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Wednesday, May 22, 2024

For the First time, Finance Minster out of CCI as Ishaq Dar is in

Shehbaz Sharif will lead the CCI, with all four chief ministers serving as members.

For the first time, the Foreign Minister has assumed the position typically held by the Finance Minister in the Council of Common Interests (CCI), as Prime Minister Shehbaz Sharif sanctioned the restructuring of the council. Acting on the recommendation of the Prime Minister, President Asif Ali Zardari convened the eight-member council in accordance with Article 153 of the Constitution. Shehbaz Sharif will lead the CCI, with all four chief ministers serving as members. The recent notification also includes Foreign Minister Ishaq Dar, Defense Minister Khawaja Asif, and Safron Minister Amir Muqam among the CCI’s members.

The CCI stands as the principal decision-making body in the nation, addressing disputes between the federal government and provinces, notably concerning the allocation of natural resources. This shift marks another instance where Prime Minister Shehbaz has chosen the Foreign Minister over the Finance Minister for a particular responsibility. Just last week, Prime Minister Shehbaz established six distinct cabinet committees focusing on economic coordination, energy, Chinese investment projects, privatization, State-Owned Enterprises (SOEs), and legislative matters.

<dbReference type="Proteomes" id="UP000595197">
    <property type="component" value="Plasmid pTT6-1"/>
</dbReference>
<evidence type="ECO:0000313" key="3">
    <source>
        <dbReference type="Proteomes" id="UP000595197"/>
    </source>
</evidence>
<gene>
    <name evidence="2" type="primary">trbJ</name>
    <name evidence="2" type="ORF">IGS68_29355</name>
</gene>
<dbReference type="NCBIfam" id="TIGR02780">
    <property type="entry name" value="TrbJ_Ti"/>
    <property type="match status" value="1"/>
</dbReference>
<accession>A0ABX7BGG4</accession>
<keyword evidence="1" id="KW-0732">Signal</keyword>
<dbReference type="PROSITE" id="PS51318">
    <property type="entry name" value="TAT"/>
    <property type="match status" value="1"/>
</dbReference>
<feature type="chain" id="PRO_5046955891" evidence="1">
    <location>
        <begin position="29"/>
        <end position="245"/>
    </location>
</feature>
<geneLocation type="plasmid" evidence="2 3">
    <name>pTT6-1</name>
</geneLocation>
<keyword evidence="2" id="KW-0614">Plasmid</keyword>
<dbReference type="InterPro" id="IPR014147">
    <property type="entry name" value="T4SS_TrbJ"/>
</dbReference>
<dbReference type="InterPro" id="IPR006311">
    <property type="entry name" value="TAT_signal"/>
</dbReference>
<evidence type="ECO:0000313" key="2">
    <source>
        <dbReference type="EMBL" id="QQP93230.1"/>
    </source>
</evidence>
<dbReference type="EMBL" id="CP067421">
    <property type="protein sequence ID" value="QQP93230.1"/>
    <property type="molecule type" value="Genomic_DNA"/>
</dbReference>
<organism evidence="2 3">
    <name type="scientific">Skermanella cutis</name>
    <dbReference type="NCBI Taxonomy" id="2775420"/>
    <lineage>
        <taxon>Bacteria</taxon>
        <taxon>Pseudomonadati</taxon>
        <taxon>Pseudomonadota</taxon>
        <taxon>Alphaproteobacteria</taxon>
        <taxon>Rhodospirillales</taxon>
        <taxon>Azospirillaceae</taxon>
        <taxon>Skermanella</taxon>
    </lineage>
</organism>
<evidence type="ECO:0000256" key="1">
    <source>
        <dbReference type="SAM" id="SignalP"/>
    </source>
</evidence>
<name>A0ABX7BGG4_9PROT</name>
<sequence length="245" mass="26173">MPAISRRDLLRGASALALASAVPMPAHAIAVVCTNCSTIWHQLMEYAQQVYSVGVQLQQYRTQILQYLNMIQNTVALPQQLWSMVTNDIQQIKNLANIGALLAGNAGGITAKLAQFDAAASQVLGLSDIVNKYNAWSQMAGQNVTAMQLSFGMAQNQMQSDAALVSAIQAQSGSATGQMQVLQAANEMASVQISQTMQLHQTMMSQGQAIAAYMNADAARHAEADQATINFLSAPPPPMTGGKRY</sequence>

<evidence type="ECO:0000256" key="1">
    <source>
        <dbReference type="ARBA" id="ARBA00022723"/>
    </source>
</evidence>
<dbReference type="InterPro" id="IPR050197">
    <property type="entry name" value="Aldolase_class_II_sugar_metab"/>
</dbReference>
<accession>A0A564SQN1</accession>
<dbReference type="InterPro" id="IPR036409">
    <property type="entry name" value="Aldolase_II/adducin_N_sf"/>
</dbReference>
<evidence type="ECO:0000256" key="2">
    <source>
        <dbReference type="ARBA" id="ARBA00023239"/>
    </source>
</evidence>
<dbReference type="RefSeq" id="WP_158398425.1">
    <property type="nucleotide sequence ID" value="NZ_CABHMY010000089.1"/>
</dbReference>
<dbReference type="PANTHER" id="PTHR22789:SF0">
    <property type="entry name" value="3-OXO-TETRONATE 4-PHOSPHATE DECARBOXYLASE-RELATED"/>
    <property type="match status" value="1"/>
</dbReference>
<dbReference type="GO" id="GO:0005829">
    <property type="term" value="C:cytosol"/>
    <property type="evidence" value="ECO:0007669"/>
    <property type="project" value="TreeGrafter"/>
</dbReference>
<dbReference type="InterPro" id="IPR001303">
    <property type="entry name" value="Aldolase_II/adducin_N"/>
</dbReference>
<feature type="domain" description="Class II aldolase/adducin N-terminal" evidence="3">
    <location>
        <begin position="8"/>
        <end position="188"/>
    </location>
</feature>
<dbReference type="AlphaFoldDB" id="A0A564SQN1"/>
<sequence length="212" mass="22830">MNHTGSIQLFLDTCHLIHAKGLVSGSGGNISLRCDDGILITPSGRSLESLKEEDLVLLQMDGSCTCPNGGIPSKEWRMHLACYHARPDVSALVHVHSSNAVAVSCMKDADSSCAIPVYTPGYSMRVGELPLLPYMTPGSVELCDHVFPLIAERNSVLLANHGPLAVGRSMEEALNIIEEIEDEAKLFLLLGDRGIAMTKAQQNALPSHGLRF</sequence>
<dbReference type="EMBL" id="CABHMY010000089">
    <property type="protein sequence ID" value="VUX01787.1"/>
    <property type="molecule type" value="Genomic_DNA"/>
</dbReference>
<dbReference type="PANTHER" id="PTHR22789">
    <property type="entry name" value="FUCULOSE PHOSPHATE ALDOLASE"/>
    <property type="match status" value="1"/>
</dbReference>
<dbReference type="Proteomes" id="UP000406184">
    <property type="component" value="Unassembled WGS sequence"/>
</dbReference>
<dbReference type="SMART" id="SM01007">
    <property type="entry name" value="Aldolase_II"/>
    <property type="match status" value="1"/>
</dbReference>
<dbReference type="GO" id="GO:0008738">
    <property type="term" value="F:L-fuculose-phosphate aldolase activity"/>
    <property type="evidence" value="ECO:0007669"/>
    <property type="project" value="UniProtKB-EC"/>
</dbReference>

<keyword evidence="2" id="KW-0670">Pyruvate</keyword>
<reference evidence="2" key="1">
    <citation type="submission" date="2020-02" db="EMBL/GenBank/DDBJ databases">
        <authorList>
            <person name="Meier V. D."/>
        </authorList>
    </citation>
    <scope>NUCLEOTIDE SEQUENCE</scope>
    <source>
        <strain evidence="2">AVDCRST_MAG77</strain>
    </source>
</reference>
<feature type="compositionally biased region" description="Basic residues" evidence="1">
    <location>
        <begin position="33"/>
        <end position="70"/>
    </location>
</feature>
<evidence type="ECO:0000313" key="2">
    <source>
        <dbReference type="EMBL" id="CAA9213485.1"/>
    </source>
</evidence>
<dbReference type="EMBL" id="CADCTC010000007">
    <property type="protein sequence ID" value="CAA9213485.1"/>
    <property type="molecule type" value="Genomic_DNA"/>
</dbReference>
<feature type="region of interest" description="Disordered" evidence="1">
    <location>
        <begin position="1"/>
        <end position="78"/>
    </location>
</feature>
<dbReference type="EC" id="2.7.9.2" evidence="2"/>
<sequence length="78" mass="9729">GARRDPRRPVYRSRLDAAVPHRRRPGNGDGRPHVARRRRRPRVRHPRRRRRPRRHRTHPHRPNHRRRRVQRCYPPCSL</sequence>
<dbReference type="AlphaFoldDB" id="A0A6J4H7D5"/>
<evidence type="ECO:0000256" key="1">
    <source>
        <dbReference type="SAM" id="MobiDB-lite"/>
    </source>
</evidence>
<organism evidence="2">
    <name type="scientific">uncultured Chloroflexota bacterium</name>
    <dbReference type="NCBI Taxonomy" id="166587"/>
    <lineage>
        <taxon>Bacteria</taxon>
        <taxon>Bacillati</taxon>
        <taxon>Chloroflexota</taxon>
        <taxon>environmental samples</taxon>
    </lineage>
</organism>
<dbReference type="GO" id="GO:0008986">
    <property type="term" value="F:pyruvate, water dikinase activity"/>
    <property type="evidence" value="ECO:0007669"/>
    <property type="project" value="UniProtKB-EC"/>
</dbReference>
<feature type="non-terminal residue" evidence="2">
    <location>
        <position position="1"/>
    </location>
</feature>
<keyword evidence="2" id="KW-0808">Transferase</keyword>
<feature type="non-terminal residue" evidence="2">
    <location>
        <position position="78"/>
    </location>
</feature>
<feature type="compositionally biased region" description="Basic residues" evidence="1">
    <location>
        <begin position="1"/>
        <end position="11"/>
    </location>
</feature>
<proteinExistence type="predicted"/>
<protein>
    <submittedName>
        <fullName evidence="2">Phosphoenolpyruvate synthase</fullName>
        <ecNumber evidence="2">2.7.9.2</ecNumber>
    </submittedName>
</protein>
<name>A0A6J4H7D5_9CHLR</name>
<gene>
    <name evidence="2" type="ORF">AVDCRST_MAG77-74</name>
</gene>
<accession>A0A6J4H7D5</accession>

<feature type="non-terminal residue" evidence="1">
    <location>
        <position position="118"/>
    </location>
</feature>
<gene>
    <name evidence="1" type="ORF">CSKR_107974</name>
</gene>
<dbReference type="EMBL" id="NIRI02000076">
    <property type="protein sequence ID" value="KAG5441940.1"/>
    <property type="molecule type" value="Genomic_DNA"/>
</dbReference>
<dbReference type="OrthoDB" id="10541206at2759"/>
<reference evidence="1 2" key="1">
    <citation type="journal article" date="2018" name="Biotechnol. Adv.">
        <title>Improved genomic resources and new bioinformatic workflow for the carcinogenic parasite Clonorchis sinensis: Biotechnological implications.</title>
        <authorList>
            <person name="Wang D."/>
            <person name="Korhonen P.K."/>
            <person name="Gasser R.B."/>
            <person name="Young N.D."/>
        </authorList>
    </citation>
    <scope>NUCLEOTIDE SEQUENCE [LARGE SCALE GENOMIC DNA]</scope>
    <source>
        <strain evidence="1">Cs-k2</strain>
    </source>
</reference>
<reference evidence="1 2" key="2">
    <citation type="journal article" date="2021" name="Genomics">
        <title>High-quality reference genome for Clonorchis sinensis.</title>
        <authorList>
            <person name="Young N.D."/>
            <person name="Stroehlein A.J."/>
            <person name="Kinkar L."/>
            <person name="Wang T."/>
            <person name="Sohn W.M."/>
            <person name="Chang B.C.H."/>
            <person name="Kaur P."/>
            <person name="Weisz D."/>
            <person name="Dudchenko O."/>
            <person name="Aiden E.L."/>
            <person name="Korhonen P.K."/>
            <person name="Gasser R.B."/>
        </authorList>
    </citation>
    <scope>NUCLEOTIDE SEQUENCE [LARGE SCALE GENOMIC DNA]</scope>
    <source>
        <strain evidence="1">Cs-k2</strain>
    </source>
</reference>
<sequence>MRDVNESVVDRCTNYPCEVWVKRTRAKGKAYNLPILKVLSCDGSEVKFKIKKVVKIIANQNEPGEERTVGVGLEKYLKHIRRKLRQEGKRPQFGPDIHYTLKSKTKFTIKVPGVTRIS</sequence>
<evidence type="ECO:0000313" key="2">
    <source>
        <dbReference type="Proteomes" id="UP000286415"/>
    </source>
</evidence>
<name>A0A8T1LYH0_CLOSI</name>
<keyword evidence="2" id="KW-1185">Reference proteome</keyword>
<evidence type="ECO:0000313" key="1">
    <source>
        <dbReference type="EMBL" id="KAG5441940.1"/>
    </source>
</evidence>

In a significant decision, Prime Minister Shehbaz retained control of the Economic Coordination Committee (ECC) while assigning Foreign Minister Dar to lead the Cabinet Committee on Privatization, traditionally overseen by the finance minister. However, following public criticism, Shehbaz swiftly reorganized the ECC, appointing Finance Minister Aurangzeb as its head.

Finance minster to visit US

Meanwhile, Finance Minister Muhammad Aurangzeb is scheduled to visit Washington on April 14 and 15 for discussions with officials from the World Bank and the International Monetary Fund (IMF). Addressing a gathering at the Karachi Stock Exchange, Aurangzeb emphasized the urgency of securing a new IMF program for Pakistan spanning at least three years. He highlighted the necessity of effective policies to tackle economic challenges and credited the recent IMF agreement to measures undertaken during the caretaker government’s tenure, contributing to economic stability.

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Aurangzeb outlined plans for privatizing struggling enterprises like Pakistan International Airlines (PIA) and improving airport operations, aiming to complete PIA’s privatization by June. Additionally, efforts are underway to reduce circular debt and enhance exports. The board of directors of PIA recently approved the government’s privatization plan, expected to yield $250-300 million, aligning with Pakistan’s pursuit of a new IMF loan program.